Advice from a Changemaker: Let’s All Get Connected | Project Advocacy

President Obama honored 10 educator Champions of Change in November. As a grateful recipient of that award—and the sole school librarian in the group—Carolyn Foote feels even more inspired to bring librarians and educators together online.
“Champion of Change” Carolyn Foote (center) and President Barack Obama flanked by co-honorees (l. to r.) S. Dallas Dance, Misa Gonzales, and Daphne Bradford.

“Champion of Change” Carolyn Foote (center) and President Barack Obama flanked by co-honorees            (l. to r.) S. Dallas Dance, Misa Gonzales, and Daphne Bradford. Photo by Joanne Foote.

Our president believes that libraries should be connected. “In an age when the world’s information is just a click away, we’ve got to bring our schools and our libraries into the 21st century,” President Obama said in a ceremony honoring 10 educator Champions of Change in November 2013. As a grateful recipient of that award—and the sole school librarian in the group—I feel even more inspired to bring librarians and educators together online. The president’s remarks demonstrated powerful support for school libraries and their role in connecting students. We must be advocates of that message and show that we can lead our schools in providing students’ online experiences. That means being proficient in this area.

Are school librarians online? A Library Research Service study of Colorado public school librarians in 2011–2012 showed that, while Colorado school librarians used websites, only 27 percent used blogs, and only six percent used Twitter. Yet a Pew Internet survey found that 24 percent of teens are on Twitter, and that number is growing—in addition, eight in ten teens have Facebook profiles. To teach information literacy, let’s engage in the tools our students are using.

As a Champion of Change, I’m going to champion one here. My challenge: make a commitment to get connected, if you aren’t already. Join the vibrant library community on Twitter or Google Plus. Most of us are singletons in our jobs. Join to learn new teaching ideas, discover new books, and better understand the tools your students use.

How do you start? Consider finding a mentor to guide you, whether you’re getting up to speed on Twitter, Facebook, Google Plus, Instagram, Edmodo, or something else. Be prepared for a learning curve. Don’t let fear stop you—fear of failure is sometimes fear of embarrassment.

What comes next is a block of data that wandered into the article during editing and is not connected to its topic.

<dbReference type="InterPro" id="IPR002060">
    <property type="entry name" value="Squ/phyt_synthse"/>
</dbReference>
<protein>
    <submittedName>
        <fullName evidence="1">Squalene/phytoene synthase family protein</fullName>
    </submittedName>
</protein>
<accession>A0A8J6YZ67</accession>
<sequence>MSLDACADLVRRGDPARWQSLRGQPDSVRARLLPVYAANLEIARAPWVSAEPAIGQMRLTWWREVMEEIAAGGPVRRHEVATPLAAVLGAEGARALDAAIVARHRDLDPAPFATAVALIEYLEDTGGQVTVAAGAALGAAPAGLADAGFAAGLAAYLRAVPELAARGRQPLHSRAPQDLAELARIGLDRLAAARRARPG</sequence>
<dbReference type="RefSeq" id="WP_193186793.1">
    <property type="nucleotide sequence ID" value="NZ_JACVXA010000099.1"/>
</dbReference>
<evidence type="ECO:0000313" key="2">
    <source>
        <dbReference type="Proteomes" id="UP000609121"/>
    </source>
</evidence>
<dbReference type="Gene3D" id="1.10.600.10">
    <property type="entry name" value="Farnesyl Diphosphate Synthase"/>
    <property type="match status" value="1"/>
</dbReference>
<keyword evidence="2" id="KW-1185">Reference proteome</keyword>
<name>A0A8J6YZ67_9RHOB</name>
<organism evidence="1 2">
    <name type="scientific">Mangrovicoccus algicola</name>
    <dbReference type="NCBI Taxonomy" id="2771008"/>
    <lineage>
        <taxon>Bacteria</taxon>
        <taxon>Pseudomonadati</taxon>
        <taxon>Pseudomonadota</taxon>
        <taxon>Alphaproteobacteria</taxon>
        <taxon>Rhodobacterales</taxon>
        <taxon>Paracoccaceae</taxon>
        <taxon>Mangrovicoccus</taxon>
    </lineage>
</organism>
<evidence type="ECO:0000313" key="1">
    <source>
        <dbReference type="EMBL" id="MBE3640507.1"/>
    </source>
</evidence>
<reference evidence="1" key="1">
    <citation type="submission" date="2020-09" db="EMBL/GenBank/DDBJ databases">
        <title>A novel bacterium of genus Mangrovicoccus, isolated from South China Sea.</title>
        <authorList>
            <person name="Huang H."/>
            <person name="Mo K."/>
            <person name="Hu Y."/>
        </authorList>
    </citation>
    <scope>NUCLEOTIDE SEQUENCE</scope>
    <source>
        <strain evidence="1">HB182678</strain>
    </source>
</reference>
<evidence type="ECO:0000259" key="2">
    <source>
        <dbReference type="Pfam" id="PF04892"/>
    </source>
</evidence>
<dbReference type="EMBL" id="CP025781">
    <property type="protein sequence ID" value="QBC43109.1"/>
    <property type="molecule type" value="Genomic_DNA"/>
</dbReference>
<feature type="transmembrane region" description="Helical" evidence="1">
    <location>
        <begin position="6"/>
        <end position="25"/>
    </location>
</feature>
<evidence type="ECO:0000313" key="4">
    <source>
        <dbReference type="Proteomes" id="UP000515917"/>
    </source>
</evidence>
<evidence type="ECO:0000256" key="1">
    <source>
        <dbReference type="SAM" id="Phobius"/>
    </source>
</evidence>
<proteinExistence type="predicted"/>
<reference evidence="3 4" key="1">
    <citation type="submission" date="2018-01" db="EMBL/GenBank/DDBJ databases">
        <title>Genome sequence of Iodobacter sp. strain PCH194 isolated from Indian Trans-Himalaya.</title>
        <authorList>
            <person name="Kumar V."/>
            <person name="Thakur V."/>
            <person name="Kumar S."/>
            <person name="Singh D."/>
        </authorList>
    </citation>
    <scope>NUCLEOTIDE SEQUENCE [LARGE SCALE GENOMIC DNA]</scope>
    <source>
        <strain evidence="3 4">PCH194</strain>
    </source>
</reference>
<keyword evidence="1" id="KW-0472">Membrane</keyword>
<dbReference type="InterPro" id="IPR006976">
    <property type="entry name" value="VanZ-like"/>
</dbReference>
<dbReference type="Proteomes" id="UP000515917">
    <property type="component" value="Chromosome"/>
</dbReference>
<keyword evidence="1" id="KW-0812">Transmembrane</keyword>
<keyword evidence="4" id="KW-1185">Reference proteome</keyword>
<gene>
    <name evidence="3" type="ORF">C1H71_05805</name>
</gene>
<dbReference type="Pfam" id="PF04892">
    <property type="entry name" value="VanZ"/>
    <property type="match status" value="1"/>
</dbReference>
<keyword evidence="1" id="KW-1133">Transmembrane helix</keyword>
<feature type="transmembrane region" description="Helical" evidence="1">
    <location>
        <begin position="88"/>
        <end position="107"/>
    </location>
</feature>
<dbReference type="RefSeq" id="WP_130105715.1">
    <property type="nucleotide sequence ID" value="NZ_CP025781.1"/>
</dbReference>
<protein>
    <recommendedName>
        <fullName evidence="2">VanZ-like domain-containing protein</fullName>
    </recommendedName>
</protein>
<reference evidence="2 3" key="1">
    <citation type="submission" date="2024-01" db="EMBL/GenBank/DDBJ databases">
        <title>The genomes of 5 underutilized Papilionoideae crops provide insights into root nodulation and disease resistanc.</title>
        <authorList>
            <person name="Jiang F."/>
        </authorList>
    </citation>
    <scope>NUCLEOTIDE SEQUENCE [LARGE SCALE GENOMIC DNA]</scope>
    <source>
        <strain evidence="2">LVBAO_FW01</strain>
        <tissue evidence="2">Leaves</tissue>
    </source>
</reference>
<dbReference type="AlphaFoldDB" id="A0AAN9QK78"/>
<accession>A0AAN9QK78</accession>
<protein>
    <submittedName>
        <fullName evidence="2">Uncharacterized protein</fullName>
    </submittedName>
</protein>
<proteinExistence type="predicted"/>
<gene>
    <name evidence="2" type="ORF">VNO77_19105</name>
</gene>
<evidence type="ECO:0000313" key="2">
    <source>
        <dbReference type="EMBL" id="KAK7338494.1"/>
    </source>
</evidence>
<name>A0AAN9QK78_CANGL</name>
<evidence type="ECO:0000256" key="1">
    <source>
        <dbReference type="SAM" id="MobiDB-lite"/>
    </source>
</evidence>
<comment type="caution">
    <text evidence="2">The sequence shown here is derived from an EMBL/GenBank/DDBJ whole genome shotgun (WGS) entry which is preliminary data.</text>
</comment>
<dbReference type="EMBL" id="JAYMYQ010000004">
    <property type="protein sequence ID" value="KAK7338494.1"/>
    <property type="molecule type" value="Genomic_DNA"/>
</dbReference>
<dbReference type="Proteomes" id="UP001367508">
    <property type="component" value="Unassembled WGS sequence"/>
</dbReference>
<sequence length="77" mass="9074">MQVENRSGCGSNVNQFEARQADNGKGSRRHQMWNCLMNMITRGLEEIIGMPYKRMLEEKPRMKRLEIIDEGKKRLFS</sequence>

Here are some suggestions for participating, depending on your focus. #kinderchat is a lively discussion Monday evenings about elementary education. Follow @yalsa for info on YA lit, or @nancyjolambert to hear a K–5 librarian share her enthusiasm for edchats and conferences. @buffyjhamilton covers information literacy and other issues important to high school librarians. @sljournal, SLJ’s own Twitter feed, is full of research information, useful links, and news. The more you explore the handles and hashtags out there, the more you’ll learn.

Is time an obstacle? You don’t have to be constantly on the Internet to benefit from the online community. Tune into a live Teacher Librarian (TL) Virtual Café event once a month—or join #tlchat on Twitter every second Monday. If you’re worried that you have nothing to say, don’t. All of us have knowledge to share and can continually learn from the “collective librarian brain.”

For those already networked, commit to helping three novices get connected next month and mentor them. Introduce them to your colleagues online, including teachers and administrators—not just librarians. President Obama’s ConnectED initiative aims both to wire schools and to support training initiatives so educators can “keep pace with changing technological and professional demands,” he said.

Whether we call ourselves “book people” or “tech people,” we must be “student people” first. That means doing what’s best for our students, who are heading into a completely wired world after they leave school. It means putting personal preferences aside when needed.

Listening to the president confirmed my conviction about our responsibility to prepare our students. Being online is not about preserving our jobs or proving our worth. It’s about being the best we can be at our profession. If we glean new ideas online, learn about opportunities, and stay current on best practices, we can truly lead our teachers and students—and advocate for our profession.

Join me in this challenge. Let’s champion some change!

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Darren Draper

This reminds me of a conversation we had back in 2009. http://blogs.slj.com/neverendingsearch/2009/04/30/on-the-librarian-whats-the-point-the-twitter-conversation/ Apparently we still have a long way to go?

Posted : Jan 22, 2014 04:21


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